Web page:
The utility functions for two individuals and their endowments are given above for a two person two good economy. My question is that is there any competitive vector of prices that gives rise to competitive equilibrium in the economy? I used the Edgeworth box analysis and determined that the indifference curves for both the individuals will coincide completely and will be L shaped for individual 2 and an inverted L shape for individual 1. However, individual 1 will always look for a boundary optimum while the optimum for individual 2 will be at the kink of the L shaped indifference curve.
I assumed good 2 to be the numeraire good with price = 1, and assumed the price of good 1 is simply p. So income of individual 1 = 0.2p+0.2 and income of individual 2 = 0.8p+0.8. I also inspected three cases
When p>1. Demand for good 1 by individual 1 will be zero, because good 2 is cheaper. Demand for good 1 by individual 2 = (0.8p+0.8)/(1+p). I equated demand and supply, and found that the price was coming out to be negative, which is an impossibility so I ruled out this case.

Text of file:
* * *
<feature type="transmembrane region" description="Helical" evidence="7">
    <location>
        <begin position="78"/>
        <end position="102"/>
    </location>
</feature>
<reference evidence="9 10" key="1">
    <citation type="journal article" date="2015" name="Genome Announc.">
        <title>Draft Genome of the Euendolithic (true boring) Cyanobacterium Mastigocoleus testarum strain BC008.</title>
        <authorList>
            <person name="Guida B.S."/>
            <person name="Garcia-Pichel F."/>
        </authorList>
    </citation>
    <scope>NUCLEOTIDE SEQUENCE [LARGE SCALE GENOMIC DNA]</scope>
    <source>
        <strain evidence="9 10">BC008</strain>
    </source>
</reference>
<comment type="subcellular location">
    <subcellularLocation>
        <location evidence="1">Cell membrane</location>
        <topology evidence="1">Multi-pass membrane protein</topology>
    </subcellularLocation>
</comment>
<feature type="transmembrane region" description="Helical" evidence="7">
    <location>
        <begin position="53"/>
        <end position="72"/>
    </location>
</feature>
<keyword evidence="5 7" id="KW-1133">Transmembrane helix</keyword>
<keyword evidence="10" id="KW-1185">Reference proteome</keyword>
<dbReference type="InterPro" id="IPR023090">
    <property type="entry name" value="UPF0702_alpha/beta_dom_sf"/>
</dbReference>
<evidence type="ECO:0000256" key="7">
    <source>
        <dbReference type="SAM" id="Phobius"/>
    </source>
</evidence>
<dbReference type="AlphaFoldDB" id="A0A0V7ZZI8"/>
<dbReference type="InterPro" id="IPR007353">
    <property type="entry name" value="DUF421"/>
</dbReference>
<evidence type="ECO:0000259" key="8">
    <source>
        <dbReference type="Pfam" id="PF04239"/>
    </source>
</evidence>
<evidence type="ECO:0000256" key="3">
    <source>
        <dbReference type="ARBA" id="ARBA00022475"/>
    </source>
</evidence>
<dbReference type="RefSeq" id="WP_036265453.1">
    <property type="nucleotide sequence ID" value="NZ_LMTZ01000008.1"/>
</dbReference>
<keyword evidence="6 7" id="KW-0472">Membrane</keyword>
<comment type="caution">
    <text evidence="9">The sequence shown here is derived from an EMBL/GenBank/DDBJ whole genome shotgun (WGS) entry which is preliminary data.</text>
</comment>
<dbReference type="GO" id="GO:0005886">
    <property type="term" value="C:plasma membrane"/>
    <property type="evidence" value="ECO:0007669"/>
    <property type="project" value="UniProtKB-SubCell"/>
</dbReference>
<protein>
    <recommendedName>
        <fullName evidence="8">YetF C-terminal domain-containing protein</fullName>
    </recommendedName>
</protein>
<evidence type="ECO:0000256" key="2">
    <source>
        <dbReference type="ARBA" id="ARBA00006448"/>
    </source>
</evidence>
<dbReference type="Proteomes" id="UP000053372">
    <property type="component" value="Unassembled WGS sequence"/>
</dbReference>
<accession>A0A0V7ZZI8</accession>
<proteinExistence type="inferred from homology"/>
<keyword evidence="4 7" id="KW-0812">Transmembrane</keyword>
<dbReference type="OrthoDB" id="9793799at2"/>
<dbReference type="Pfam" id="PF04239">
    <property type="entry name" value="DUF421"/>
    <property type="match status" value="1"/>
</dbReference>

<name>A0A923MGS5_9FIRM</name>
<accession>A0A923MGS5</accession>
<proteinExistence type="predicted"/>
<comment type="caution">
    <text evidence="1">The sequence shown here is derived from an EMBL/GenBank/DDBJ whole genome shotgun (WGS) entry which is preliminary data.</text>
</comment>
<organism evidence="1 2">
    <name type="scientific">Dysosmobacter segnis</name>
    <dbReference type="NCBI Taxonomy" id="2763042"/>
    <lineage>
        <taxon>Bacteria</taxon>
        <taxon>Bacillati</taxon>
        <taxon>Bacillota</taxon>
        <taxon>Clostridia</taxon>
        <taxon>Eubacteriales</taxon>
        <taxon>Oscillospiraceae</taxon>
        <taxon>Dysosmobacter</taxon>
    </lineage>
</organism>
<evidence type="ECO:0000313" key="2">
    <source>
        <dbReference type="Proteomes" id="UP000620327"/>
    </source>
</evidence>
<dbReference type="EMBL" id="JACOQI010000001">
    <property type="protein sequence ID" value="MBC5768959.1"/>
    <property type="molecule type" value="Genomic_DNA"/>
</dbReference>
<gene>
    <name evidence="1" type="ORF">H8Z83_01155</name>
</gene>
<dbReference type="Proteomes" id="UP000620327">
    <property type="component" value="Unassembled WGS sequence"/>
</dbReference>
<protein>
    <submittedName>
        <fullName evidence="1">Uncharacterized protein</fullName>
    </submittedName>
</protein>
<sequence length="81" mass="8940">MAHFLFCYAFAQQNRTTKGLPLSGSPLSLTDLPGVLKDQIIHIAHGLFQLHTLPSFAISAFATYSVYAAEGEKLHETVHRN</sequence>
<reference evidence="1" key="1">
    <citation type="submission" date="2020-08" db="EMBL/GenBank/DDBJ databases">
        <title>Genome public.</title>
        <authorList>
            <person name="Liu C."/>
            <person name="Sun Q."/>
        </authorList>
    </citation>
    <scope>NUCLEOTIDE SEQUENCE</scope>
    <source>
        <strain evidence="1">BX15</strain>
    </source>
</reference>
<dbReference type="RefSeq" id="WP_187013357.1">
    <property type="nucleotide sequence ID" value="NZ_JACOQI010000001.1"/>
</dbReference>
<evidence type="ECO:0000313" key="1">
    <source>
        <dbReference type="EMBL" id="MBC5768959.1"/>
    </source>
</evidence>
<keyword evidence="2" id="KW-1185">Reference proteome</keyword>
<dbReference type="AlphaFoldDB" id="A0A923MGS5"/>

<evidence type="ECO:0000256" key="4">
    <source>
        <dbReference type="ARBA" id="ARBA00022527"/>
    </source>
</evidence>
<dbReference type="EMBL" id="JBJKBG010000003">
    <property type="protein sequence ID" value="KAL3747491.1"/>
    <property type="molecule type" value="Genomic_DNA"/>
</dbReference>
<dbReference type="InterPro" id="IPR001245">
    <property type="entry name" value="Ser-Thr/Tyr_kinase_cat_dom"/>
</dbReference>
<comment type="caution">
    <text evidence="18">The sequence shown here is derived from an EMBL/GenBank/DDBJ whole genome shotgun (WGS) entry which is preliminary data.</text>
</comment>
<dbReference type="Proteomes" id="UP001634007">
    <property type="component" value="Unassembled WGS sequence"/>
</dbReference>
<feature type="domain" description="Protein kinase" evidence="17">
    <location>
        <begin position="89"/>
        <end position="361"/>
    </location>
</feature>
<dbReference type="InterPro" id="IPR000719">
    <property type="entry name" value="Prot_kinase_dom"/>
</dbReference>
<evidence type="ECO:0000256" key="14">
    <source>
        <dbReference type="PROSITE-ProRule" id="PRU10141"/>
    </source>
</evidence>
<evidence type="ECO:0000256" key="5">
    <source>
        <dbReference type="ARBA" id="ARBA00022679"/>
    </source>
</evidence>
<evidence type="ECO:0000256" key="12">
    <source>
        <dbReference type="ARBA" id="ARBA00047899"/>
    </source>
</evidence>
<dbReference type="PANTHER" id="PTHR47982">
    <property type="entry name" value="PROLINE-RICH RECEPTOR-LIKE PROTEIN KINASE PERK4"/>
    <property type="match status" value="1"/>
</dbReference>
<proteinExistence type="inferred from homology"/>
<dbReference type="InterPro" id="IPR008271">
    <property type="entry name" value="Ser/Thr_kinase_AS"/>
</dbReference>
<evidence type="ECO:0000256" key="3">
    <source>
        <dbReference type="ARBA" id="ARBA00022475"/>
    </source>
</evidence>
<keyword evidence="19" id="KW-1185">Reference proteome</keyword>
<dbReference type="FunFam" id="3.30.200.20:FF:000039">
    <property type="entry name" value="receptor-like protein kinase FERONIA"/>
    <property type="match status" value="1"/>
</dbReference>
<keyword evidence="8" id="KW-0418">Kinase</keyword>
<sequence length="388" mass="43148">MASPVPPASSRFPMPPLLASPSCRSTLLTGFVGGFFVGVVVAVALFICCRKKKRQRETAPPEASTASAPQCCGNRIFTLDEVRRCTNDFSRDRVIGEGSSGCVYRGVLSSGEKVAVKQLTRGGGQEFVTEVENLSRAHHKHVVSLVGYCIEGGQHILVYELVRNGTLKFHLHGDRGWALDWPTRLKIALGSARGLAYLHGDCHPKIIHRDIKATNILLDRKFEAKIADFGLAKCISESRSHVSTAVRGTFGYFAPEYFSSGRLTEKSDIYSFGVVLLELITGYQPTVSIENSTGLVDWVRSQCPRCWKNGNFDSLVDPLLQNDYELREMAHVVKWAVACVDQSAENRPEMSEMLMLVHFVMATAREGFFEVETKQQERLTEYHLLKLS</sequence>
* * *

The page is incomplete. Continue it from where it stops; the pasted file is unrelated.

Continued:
When p<1. Demand for good 1 by individual 1 = (0.2p+0.2)/p and by individual 2 = (0.8p+0.8)/(1+p). I equated demand and supply, and found that the price was coming out to be negative, which is an impossibility so I ruled out this case too.
When p=1. Individual 1 will either demand zero units or all 0.4 units that he can afford at that price. Individual 2's demand, meanwhile, will be 0.8 units of good 1. I got stuck here. It seems apparently that a competitive equilibrium does not exist. Am I wrong somewhere?